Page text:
Re: [dns-privacy] TLSA for secure resolver-auth transport (was: Possible use case: Opportunistic encryption for recursive to authoritative)

Ilari Liusvaara <> Wed, 12 August 2020 17:11 UTC

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Date: Wed, 12 Aug 2020 20:11:12 +0300
From: Ilari Liusvaara <>
To: Peter van Dijk <>
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Subject: Re: [dns-privacy] TLSA for secure resolver-auth transport (was: Possible use case: Opportunistic encryption for recursive to authoritative)
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On Wed, Aug 12, 2020 at 12:51:34PM +0200, Peter van Dijk wrote:
> (I changed the subject because this has turned into a solution
> conversation, instead of a use case conversation)
> On Tue, 2020-08-11 at 21:49 -0400, Paul Wouters wrote:
> > On Mon, 10 Aug 2020, Peter van Dijk wrote:
> > 
> > > On Thu, 2020-08-06 at 23:04 -0400, Paul Wouters wrote:
> > > > In the case of encrypted DNS to authoritative servers, those servers
> > > > obviously can have an cryptographic ID based on FQDN.
> > > 
> > > This is not obvious. It would be great if it was; but it isn't.
> > 
> > Sorry, I did not realise it was not obvious to everyone, so let me
> > clarify:
> > 
> > IN TLSA <blob>
> > IN TLSA <blob>
> Yes, that part seems obvious (if we assume the records live with the
> child, which I guess is obvious from your 'national MITM' argument in
> other threads). Many other aspects are not obvious. Some examples
> follow.
> Delegation NS records are not signed, so do we stick -those- (or a hash
> of the NSset perhaps?) into DS?

Note that DNS does not guarantee coherence between record types, so
that would presumably need to be individual NSnames.

> Can we find those TLSA records without leaking the names of the name
> servers we are looking for, or do we decide that name server names are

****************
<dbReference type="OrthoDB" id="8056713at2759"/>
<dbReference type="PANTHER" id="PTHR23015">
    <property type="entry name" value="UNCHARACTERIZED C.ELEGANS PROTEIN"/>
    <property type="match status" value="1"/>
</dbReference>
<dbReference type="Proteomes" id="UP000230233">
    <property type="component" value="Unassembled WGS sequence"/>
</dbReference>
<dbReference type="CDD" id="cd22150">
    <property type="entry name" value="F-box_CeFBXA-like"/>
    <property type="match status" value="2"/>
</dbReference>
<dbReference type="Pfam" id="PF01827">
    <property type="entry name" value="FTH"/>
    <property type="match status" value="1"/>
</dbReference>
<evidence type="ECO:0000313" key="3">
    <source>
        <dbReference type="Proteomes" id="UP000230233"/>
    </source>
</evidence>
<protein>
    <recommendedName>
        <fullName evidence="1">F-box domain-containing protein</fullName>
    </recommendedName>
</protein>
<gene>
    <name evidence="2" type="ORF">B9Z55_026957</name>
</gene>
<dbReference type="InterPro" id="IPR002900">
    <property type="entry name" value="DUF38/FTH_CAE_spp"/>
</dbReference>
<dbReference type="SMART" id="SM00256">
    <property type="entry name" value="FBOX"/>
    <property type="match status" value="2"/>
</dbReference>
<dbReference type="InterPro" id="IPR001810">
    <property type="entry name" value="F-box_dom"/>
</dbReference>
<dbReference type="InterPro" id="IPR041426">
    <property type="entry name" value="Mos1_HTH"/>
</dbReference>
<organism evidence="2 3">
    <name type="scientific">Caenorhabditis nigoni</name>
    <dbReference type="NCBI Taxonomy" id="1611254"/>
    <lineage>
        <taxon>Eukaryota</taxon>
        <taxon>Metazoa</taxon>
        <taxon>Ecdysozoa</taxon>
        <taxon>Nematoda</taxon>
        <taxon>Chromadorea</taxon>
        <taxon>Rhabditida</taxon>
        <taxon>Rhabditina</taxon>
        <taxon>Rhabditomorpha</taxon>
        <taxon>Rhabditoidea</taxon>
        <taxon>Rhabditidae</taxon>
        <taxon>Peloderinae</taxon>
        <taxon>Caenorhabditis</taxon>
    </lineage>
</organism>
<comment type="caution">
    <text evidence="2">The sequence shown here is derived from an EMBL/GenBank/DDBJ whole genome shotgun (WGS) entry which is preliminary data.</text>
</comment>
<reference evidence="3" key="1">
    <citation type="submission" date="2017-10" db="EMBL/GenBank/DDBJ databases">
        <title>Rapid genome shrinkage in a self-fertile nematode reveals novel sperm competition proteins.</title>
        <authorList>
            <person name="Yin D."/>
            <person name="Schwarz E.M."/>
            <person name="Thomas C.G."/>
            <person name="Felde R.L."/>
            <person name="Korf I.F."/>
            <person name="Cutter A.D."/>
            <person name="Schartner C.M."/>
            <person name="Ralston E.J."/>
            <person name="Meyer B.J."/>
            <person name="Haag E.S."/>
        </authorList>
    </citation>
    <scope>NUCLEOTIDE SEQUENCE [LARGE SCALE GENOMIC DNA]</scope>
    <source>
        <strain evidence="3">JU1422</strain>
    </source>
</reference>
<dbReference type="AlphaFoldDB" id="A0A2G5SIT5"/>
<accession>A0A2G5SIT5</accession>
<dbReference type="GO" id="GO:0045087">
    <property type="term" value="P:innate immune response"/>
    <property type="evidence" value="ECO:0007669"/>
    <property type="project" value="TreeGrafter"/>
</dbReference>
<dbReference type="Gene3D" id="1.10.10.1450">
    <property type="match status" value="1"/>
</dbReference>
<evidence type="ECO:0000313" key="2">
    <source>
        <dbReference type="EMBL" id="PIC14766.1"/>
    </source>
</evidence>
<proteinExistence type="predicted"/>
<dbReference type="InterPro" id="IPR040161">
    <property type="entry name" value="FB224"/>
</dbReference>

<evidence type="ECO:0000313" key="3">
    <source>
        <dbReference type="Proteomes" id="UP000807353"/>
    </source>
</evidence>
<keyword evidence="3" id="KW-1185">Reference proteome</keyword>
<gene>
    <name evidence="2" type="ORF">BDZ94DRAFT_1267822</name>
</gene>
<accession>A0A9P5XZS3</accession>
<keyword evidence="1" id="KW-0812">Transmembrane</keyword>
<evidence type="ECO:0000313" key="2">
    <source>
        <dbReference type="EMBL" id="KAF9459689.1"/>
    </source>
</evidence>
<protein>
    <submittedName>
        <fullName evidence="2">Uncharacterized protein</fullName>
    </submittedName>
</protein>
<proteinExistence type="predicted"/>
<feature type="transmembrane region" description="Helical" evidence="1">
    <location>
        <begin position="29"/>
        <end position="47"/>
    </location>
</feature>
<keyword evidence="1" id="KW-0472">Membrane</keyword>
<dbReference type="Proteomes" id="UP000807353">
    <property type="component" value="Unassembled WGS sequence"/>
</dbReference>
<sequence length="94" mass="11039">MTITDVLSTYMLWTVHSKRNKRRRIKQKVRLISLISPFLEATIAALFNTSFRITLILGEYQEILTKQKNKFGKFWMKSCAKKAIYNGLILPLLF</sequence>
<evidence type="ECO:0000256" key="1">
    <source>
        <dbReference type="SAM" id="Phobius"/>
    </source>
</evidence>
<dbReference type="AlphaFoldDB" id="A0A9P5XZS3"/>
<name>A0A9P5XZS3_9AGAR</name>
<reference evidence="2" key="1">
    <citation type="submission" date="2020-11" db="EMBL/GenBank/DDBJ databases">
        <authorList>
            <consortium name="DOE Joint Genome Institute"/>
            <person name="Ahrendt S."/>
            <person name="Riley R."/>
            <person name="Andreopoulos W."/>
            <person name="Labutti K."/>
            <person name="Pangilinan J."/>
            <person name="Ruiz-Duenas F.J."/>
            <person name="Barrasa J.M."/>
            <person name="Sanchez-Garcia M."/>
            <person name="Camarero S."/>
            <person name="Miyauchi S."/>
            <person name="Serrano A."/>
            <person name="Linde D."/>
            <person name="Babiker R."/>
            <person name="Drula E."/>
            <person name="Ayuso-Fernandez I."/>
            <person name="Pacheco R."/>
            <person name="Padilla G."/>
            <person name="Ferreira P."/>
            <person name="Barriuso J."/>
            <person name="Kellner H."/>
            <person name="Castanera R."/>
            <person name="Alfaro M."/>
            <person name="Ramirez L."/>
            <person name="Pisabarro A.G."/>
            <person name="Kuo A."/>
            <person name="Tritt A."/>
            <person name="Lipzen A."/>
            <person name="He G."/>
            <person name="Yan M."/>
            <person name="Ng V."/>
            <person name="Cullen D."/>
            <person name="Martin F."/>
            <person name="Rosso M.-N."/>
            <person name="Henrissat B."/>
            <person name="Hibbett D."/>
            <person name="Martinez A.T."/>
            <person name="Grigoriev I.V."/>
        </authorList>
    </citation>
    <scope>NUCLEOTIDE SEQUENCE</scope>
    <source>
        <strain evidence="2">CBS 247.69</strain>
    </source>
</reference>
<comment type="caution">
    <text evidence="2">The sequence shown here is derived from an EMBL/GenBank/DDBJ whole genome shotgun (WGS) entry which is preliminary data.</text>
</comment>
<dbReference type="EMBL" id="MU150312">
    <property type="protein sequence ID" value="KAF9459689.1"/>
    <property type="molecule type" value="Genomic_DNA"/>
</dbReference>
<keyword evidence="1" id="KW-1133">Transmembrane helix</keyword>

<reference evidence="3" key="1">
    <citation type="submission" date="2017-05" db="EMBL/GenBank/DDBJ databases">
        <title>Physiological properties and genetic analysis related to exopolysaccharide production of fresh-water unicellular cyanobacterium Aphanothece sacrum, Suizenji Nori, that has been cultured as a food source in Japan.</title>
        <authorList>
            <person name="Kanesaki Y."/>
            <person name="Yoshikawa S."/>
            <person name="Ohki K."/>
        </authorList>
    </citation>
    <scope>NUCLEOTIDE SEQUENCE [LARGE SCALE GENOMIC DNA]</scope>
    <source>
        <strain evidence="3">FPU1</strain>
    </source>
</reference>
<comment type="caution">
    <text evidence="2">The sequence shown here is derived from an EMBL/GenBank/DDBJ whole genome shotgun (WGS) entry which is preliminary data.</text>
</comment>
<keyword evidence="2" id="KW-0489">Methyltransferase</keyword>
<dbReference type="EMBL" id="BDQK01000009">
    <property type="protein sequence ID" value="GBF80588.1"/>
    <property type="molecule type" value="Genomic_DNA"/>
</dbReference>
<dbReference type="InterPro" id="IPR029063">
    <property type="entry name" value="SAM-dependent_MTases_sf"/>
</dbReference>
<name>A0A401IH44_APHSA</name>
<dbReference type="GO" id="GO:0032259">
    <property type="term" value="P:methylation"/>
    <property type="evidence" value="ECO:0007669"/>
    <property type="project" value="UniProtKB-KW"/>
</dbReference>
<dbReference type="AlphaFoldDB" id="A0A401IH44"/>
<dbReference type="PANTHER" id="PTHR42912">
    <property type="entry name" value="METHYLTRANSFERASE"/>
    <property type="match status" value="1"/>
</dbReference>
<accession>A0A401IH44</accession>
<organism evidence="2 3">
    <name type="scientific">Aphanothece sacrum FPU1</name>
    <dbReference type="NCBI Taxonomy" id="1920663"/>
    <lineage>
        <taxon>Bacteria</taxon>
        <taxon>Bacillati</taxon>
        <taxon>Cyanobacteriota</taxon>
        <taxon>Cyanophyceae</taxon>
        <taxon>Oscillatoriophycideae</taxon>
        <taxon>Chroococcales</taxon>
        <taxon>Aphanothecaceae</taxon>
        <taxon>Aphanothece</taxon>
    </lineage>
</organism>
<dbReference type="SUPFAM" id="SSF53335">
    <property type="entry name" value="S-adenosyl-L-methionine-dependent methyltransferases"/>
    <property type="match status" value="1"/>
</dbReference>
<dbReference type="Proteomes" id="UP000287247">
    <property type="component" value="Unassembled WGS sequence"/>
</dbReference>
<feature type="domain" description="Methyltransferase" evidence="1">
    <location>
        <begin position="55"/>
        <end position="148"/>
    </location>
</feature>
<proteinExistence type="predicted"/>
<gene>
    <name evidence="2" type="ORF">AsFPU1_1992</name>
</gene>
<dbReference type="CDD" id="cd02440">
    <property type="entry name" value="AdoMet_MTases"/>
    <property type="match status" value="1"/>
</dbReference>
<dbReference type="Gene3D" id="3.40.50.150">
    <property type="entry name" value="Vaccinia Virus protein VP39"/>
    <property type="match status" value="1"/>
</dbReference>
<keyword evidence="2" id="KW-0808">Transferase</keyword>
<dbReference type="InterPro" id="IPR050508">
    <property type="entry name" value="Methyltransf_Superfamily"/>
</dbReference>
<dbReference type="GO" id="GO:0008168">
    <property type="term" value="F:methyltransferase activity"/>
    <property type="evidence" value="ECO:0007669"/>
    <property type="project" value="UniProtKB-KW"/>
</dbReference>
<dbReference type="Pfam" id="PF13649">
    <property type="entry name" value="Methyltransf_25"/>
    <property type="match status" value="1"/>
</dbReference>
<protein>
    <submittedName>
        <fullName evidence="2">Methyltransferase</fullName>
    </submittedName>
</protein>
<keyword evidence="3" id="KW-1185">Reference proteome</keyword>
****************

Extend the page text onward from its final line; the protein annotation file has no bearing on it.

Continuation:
> not a privacy leak?

I think that the destination IP mostly gives away the name server name.

It is zone name that should be treated as sensitive if at all possible,
and should not be disclosed to unauthenticated servers.

> Do we move delegation-revalidation from 'possibly later' to 'always do
> that first', so that we get signed NS records before we look for TLSA?

I don't see obvious connection between this and delegation-revalidation.
> Do we expect resolvers to issue a couple of TLSA queries per NS before
> getting to the actual end user's question?

Issuing the TLSA queries can be problematic if the nameserver is
in-zone. Things get even worse if nameserver is located in child zone
of zone it serves (thankfully, I do not think the latter happens much).

And thinking about it, one would also need to use dedicated connection
(or unencrypted UDP) for the queries, because otherwise leaks information
about the zone if the nsname is inside one of the zones it is serving.
Reusing the connection would also need post-hoc authentication, which is
nontrivial to implement correctly.

Getting around these would need stapling.

Also, if nameserver already has authenticated connection to the same
nameserver, there is no need to open another one to issue queries for
different zone.

> 'Put TLSA records in your zone' is not a protocol. I'm sure we can
> define a protocol that revolves around TLSA, but your description is
> not yet it. That is what I mean by 'this is not obvious'.

And presumably the records would have to have usage 2 or 3, as there
are no built-in trust anchors (or at least I hope so!).

> > This uses the unique FQDN of each nameserver's name. You can have
> > multiple TLSA records if you use different keys on some of your
> > nameservers (eg some outsourced to an ANYcloud provider)
> Assuming you use vanity names in the outsourcing (i.e. is
> actually a CloudFlare name server). If you don't use vanity names, the
> scaling mentioned just below comes for free because the outsourced
> operator would own the TLSA records (i.e. IN NS
> > Note that this scales with the nameserver. For example by publishing the
> > above, the domain would also have dot/doh published as it
> > is using the same nameservers.
> This, to me, is the main selling point of tying key publication to NS
> names instead of zone names.

In general it is useful to consider who should control a piece of data
and how to give that party actual control of it.

In this case, nameserver operators should control their authentication